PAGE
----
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The Danger of Being Predictable

By Ken Krause, Life in the Fastpitch Lane blog

English: A tee ball coach setting the lineup a...

Photo taken by Vinnie Ahuja (Photo credit: Wikipedia)

Over the weekend I saw a very well-played high school playoff game. It was a one-run contest throughout. But in the end, when the losing team needed to score, their coach’s predictability killed them.

This is one of those coaches who believes you always sac bunt a runner from first to second with no outs.  He’d done it two or three times already in that game.  In the top of the seventh the defense was ready and ended up getting the out at second.  So for his trouble the coach gave up an out without gaining anything in return.

In pretty much anything in life, if you know what’s coming, you can better prepare for it. People in coastal areas, for instance, pay close attention to hurricane warnings and board up their windows when one is coming.

People in snowy areas heed winter storm warnings (usually) and try to avoid being on the roads if they don’t have to. Businesses close early too.

So it goes for softball.  Take the change-up, for example, the whole point of the change-up is the element of surprise.  That’s its greatest strength because, theoretically, it’s easy to hit if you know it’s coming.

If a pitcher always throws a change-up with an 0-2 count it shouldn’t take hitters long to start sitting on it. Heck, my oldest daughter Stefanie figured that out for herself at the age of 14 when facing a pitcher her teammates couldn’t hit.  She saw that 0-2 change-up get a few of them, so she just conceded the first couple of BBs and waited on the change.

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Reviewing Moneyball the Movie

By Ken Krause, Life in the Fastpitch Lane blog

moneyball movieOver the weekend I had the opportunity to see the movie Moneyball starring Brad Pitt as Oakland As GM Billy Beane. If you’re not familiar with the original book — which is a great read by the way — it chronicles the story of how Beane changed the game of baseball by focusing on a few key statistics rather than the conventional wisdom of the time, which was (and still is in some cases) whether a player “looks” like a ballplayer.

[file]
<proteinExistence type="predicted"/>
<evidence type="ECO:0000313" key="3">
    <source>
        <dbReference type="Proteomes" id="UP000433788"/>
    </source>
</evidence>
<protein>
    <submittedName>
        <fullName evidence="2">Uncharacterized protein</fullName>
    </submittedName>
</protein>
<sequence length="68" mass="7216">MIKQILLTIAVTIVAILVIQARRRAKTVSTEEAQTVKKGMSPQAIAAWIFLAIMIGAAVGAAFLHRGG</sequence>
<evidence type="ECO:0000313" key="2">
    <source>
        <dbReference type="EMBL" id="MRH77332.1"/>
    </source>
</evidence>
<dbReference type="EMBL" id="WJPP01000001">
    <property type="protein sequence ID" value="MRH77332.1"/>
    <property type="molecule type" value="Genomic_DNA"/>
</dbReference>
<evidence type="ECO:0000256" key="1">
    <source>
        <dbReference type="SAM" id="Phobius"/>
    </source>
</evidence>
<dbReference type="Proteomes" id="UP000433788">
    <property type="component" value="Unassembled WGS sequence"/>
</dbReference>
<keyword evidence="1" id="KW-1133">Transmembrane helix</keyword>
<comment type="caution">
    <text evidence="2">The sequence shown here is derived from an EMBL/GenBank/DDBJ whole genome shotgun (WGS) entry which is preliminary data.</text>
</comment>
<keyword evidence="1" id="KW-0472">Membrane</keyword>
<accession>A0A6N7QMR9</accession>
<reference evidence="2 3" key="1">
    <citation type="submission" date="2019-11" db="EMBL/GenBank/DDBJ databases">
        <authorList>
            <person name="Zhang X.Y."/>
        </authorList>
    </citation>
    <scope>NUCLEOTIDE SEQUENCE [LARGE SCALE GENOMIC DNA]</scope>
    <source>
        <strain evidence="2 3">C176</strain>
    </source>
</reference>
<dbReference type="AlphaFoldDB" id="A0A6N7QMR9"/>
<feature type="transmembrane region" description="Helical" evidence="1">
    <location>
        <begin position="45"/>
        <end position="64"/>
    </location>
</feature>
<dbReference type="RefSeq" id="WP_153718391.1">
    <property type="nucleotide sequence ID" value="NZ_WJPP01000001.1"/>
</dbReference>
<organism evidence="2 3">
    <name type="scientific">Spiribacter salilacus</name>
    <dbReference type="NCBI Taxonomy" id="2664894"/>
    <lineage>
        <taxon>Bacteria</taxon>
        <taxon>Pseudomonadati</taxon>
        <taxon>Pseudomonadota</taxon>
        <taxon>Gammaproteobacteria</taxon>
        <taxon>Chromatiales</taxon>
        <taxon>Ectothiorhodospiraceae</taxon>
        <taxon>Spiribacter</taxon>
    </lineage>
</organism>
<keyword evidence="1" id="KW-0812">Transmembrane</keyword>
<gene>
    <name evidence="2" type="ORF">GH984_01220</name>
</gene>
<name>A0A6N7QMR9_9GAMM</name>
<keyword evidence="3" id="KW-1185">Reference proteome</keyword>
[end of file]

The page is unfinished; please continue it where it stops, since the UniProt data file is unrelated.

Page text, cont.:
Of course, Beane didn’t do it alone. He was assisted greatly by Paul DePodesta, a young Harvard graduate (here played by Jonah Hill and using the pseduonym Peter Brand) with a fondness for Bill James’ Baseball Abstract, computers and a love of stats.

You can read about the values of the movie from countless professional movie reviewers. What I found interesting was Beane’s reasons for taking such an interest in this radical approach, and the differences between his public and private faces while doing it. Those are things I think most of us can relate to.

Essentially, Billy Beane is in a tough spot. His team’s three biggest stars leave the team for more money after taking the As to the playoffs. He asks his owner for more money to replace them, but is told the budget is the budget. That means he has to find another solution to his dilemma if the As are going to compete the next year.

The answer turns out to be using statistics to find under-valued players — good ballplayers the rest of baseball is ignoring. As Brand explains it, the single most important stat is on base percentage (OBP). You have to get on base to score, so the more players are on base the more likely the team is to score. Yet many of these players get on base by walking, which isn’t very highly valued by the baseball establishment.

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Softball Coaching Tips for Fall – Games or Practice?

Guest post by Ken Krause, Life in the Fastpitch Lane blog

softball-huddleIt’s a common dilemma many coaches face at this time of year. With school in session and limited time with your team, do you spend the time you have on practicing, or do you try to get in as many games as you can — especially if you live in a cold weather area?

There are certainly arguments to be made for both. Games are nice, of course. Parents like them, players like them, and they do give you an opportunity to see what your team can do in game situations.

On the other hand, playing games without adequate time to practice can be a recipe for disaster. Odds are between school and school activities, not to mention practices for other sports that are in-season, your players don’t have a whole lot of time to throw, catch, hit, etc. during the week. So what you may find is your team gets progressively worse as the fall season rolls along.

I know that was my experience a few years ago. Some teams (including ours) put together somewhat of a fall league. Each Sunday we’d play double header against one of the other teams.

The first week, which was about three or four weeks after the previous summer season, we’d play pretty well. The next week would be a little weaker but still not bad. But by the time the six-week session was over, we’d usually look like all of our players had been dropped off by a UFO from a planet where they had never seen a softball game.

Part of the decision, of course, depends on whether your team has played together for a while or is brand new together. The more time you already have together the more you can get away with playing more games.

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